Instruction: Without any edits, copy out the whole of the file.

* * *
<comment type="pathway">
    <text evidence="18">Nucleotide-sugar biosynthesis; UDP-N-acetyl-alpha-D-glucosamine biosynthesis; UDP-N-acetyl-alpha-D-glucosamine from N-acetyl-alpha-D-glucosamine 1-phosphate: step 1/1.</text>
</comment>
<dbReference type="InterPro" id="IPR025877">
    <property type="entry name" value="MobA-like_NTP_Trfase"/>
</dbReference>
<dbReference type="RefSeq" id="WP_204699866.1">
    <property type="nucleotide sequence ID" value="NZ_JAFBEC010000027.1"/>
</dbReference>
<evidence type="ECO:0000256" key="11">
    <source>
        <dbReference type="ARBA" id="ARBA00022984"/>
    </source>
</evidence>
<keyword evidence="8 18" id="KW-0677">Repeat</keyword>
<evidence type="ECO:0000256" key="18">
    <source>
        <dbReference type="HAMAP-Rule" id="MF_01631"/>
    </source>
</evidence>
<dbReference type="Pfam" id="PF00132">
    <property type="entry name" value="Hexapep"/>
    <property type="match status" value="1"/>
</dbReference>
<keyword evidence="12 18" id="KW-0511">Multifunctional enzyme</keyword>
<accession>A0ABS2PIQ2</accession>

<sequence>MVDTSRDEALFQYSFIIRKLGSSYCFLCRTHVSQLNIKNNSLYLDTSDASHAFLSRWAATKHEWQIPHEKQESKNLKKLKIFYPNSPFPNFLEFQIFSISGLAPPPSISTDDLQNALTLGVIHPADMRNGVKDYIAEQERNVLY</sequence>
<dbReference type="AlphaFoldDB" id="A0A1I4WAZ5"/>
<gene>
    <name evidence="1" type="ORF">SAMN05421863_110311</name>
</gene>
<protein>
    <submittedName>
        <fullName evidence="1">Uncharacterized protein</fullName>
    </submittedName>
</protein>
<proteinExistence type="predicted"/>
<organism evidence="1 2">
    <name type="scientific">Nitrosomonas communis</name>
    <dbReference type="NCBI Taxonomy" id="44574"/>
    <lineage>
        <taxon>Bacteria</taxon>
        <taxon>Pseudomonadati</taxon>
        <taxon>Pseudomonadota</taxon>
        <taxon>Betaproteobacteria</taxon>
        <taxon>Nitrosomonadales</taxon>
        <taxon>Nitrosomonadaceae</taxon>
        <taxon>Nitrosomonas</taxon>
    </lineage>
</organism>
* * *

<comment type="pathway">
    <text evidence="18">Nucleotide-sugar biosynthesis; UDP-N-acetyl-alpha-D-glucosamine biosynthesis; UDP-N-acetyl-alpha-D-glucosamine from N-acetyl-alpha-D-glucosamine 1-phosphate: step 1/1.</text>
</comment>
<dbReference type="InterPro" id="IPR025877">
    <property type="entry name" value="MobA-like_NTP_Trfase"/>
</dbReference>
<dbReference type="RefSeq" id="WP_204699866.1">
    <property type="nucleotide sequence ID" value="NZ_JAFBEC010000027.1"/>
</dbReference>
<evidence type="ECO:0000256" key="11">
    <source>
        <dbReference type="ARBA" id="ARBA00022984"/>
    </source>
</evidence>
<keyword evidence="8 18" id="KW-0677">Repeat</keyword>
<evidence type="ECO:0000256" key="18">
    <source>
        <dbReference type="HAMAP-Rule" id="MF_01631"/>
    </source>
</evidence>
<dbReference type="Pfam" id="PF00132">
    <property type="entry name" value="Hexapep"/>
    <property type="match status" value="1"/>
</dbReference>
<keyword evidence="12 18" id="KW-0511">Multifunctional enzyme</keyword>
<accession>A0ABS2PIQ2</accession>

<sequence>MVDTSRDEALFQYSFIIRKLGSSYCFLCRTHVSQLNIKNNSLYLDTSDASHAFLSRWAATKHEWQIPHEKQESKNLKKLKIFYPNSPFPNFLEFQIFSISGLAPPPSISTDDLQNALTLGVIHPADMRNGVKDYIAEQERNVLY</sequence>
<dbReference type="AlphaFoldDB" id="A0A1I4WAZ5"/>
<gene>
    <name evidence="1" type="ORF">SAMN05421863_110311</name>
</gene>
<protein>
    <submittedName>
        <fullName evidence="1">Uncharacterized protein</fullName>
    </submittedName>
</protein>
<proteinExistence type="predicted"/>
<organism evidence="1 2">
    <name type="scientific">Nitrosomonas communis</name>
    <dbReference type="NCBI Taxonomy" id="44574"/>
    <lineage>
        <taxon>Bacteria</taxon>
        <taxon>Pseudomonadati</taxon>
        <taxon>Pseudomonadota</taxon>
        <taxon>Betaproteobacteria</taxon>
        <taxon>Nitrosomonadales</taxon>
        <taxon>Nitrosomonadaceae</taxon>
        <taxon>Nitrosomonas</taxon>
    </lineage>
</organism>